The number out of work was down 8,000 on the November to January period, but up 26,000 from 12 months before.
The number employed in the region was also up by 20,000 in the period to 2.8 million.
Britain saw a record surge in the number of workers on payrolls last month as hospitality and entertainment firms hired for indoor reopening. The Office for National Statistics (ONS) said there were 197,000 more people in payrolled employment last month compared with April, the highest rise since these records began in 2014.
The ONS said that, for the first time since the pandemic struck, the hardest-hit sectors such as hospitality, accommodation and arts and entertainment saw the strongest growth in payrolled workers.
It comes after indoor hospitality reopened on May 17 in a boost to cinemas, restaurants, pubs and bars, which have been battered by lengthy Covid-19 restrictions.
The West Midlands employment rate of 74.2 per cent compared to 75.2 per cent for the UK as a whole with 32.4m now in work.
The national unemployment rate was down 0.3 percentage points to 4.7 per cent with 1.61m with the West Midlands rate at 5.7 per cent.
The jobless rate dropped for the fourth month in a row from 4.8 per cent in the previous three months.
The national total claiming unemployment benefits, including Universal Credit, last month was 2.5m – a fall of 92,600.
The West Midlands saw a fall of 11,080 claimants to 255,355 – seven per cent of the working population.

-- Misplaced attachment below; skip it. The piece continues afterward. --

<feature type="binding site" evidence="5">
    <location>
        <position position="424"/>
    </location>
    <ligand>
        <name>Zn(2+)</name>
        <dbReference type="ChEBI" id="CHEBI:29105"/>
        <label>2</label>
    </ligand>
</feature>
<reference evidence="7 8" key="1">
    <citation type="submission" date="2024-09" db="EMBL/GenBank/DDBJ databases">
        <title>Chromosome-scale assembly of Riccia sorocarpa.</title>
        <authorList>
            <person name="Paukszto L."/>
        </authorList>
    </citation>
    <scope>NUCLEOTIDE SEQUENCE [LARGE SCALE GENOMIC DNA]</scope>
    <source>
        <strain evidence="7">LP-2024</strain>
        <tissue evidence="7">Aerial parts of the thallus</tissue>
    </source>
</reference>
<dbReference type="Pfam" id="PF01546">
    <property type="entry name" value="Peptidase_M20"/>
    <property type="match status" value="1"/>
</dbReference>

In the Black Country Sandwell saw the biggest fall of 685 to 19,070 (9.3 per cent) with Walsall down 640 to 14,510 (8.4 per cent). Dudley had 595 fewer claimants at 13,490 (seven per cent) with Wolverhampton reducing by 495 to 16,755 (10.3 per cent).
Staffordshire saw a reduction of 1,560 to 23,400 (4.4 per cent) with Stafford down 220 to 3,165 (3.8 per cent), Cannock Chase falling 195 to 3,145, South Staffordshire with 170 fewer at 2,775 and Lichfield dropping 145 to 2,585.
Wyre Forest, including Kidderminster, had 235 fewer claimants at 3,110 (5.3 per cent).
Richard Rawlings, employer and partnership manager for Jobcentre Plus in the Black Country said a Jobs for June initiative was being run in the area.
"Employers, partners and training providers are coming into centres to talk to youth customers and events are being held to promote the campaign including interviewing 16 to 24-year-olds for Kickstart scheme placements."
Mr Rawlings said job creation was continuing with HS2 Ltd confirming that more than 1,000 jobs will be created by the joint venture that will build a landmark station in the centre of Birmingham.
In the Black Country DX Freight and DX Ikea in Willenhall are recruiting for a number of warehouse and heavy goods vehicle drivers.
Staffordshire County Council’s deputy leader and cabinet member for economy and skills Councillor Philip White said: “It is encouraging to see another decrease in the number of out of work claimants over the last two months in Staffordshire and we remain lower than both regional and national figures.
“We are starting to see signs of recovery in our local economy despite the continuing impact of the pandemic but we know this impact has been significant for our businesses and communities with some sectors continuing to be heavily impacted.